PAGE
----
So here’s something of a ranty update on what’s going on at my own parish:
In the fall, our pastor announced that he had agreed with the bishop to accelerate his retirement, previously scheduled for two years from now, to this coming summer, so that we can be a part of the next wave of pastor reassignments and have a new pastor well-integrated into the parish before the upcoming Renew My Church process begins.
That’s fine, it makes sense. I think to myself, hey, whatever happened to the process of reassigning pastors every decade or so so that the most skilled ones are shared among parishes and realize that Cupich must have abandoned that.
Then a week later, we are told that the pastor is leaving Right Now, to be assigned as an assistant pastor somewhere else, and we’ll have an administrator (Catholic-speak for interim pastor).
Then in December, we’re told our associate pastor is leaving. He was from India and there was an immigration issue, but he’s not leaving the country, only going to Florida. Someone says that there are limitations on how long they can stay, but he had only arrived relatively recently, and our prior Indian pastor was around for quite a whole. I formed the impression that Cupich just didn’t go to bat for him and the other bishop was willing to. It all seems strange, and very secretive.
And there’s no sign of any replacement associate pastor, so all we have is the administator and the retired priest and a series of priests who show up on Sundays for mass.
Then last week, we learned that the administrator was leaving for personal reasons, and they put a new one in his place, a Pole who’s near retirement age and had spent nearly his entire priestly career ministering to Poles going through the annulment process, so he doesn’t have much experience with being a pastor and, near as I can tell, with speaking English (as in many such cases, I find myself thinking that the archdiocese would do well to invest some money in the sort of specialized language instruction that helps intensively with pronunciation).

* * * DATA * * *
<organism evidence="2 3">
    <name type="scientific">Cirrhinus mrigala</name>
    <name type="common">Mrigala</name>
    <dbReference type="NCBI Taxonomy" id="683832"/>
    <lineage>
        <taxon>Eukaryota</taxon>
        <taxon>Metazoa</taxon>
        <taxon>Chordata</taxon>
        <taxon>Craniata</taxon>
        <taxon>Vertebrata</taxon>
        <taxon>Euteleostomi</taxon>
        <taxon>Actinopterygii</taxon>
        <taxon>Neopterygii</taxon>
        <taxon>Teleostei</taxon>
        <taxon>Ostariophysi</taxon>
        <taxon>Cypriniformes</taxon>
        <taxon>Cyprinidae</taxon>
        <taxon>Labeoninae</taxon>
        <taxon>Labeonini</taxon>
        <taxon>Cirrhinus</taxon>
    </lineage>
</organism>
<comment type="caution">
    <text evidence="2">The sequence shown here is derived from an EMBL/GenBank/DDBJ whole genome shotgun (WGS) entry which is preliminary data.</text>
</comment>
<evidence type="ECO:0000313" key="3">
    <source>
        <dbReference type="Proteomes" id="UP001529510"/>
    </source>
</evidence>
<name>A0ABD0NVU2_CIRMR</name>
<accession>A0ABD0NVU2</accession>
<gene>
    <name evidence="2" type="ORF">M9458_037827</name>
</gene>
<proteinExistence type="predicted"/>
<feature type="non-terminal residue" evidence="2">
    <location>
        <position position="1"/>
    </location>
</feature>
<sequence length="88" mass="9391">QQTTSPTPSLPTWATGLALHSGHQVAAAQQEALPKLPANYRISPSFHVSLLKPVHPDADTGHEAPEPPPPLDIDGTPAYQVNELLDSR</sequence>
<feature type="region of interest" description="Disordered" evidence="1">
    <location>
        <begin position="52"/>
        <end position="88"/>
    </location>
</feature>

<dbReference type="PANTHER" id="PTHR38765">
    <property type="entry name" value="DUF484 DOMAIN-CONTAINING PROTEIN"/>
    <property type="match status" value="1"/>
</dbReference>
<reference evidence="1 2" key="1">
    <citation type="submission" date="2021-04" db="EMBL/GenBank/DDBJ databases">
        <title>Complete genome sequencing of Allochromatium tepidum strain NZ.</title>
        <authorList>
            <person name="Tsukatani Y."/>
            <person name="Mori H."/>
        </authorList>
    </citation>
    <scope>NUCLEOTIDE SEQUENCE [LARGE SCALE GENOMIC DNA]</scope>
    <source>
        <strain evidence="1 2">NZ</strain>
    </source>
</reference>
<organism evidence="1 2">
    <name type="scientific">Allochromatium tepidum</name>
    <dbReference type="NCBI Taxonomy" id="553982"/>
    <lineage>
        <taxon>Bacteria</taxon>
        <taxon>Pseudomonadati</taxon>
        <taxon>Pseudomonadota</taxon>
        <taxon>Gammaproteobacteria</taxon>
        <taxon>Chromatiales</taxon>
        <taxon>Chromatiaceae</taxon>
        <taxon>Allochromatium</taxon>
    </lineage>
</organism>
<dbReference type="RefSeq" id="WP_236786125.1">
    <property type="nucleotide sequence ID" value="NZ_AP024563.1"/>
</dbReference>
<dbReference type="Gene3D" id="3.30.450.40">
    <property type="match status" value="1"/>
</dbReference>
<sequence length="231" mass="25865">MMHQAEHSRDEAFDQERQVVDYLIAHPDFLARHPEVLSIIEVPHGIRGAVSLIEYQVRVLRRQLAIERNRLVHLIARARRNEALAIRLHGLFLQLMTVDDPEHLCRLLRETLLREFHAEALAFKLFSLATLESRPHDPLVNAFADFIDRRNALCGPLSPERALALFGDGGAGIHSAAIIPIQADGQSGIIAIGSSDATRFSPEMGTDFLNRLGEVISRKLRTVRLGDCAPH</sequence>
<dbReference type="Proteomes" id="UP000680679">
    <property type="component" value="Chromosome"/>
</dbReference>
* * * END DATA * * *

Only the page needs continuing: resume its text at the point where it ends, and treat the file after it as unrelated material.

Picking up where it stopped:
All of which makes me appreciate the wisdom of Cardinal George’s practice of reassigning pastors, because if the new set-up means that the pool of reassignable priests consists of associate pastors looking for a promotion, priests displaced because their churches were closed, and priests looking (or being directed to look) to return or enter parish ministry after working as archdiocesan staff, it’s a crummy pool for a large suburban parish, and all the more so when the neighboring parish, which boasts of growing numbers at the same time as our numbers are shrinking (and they have been shrinking all the more since these series of changes), has a dynamic pastor who was assigned there in 2013, that is, just before George and his rotational system left.
And all the more so because at our parish (and I have no idea how this compares), everything has been run with an approach of “you do what you’re told.” I may be wholly ignorant of all sorts of things going on due to my lack of extensive social connections, but I hear stories of ideas being shot down. Heck, I’ve griped about trying to recruit others for coffee & donuts, and recently put a request into the bulletin for more help, with a line of “please reach out if you’re interested in something for the 11:30 and 6 pm mass” and I was told that even for this level of floating an idea, I should have sought permission, which likely would have been denied.
All of which has resulted in complacency. We get homilies (especially from the deacons) about how vibrant and active the parish is and I want to scream because I never get any help with donuts, and not long ago I was asked if I would attend a Eucharistic Minister and Lector training because they’re really short on volunteers (I said no, because I didn’t feel confident managing both those roles), and the CFM ministry is half the size it used to be.
Everyone’s mantra is “but people are busy.”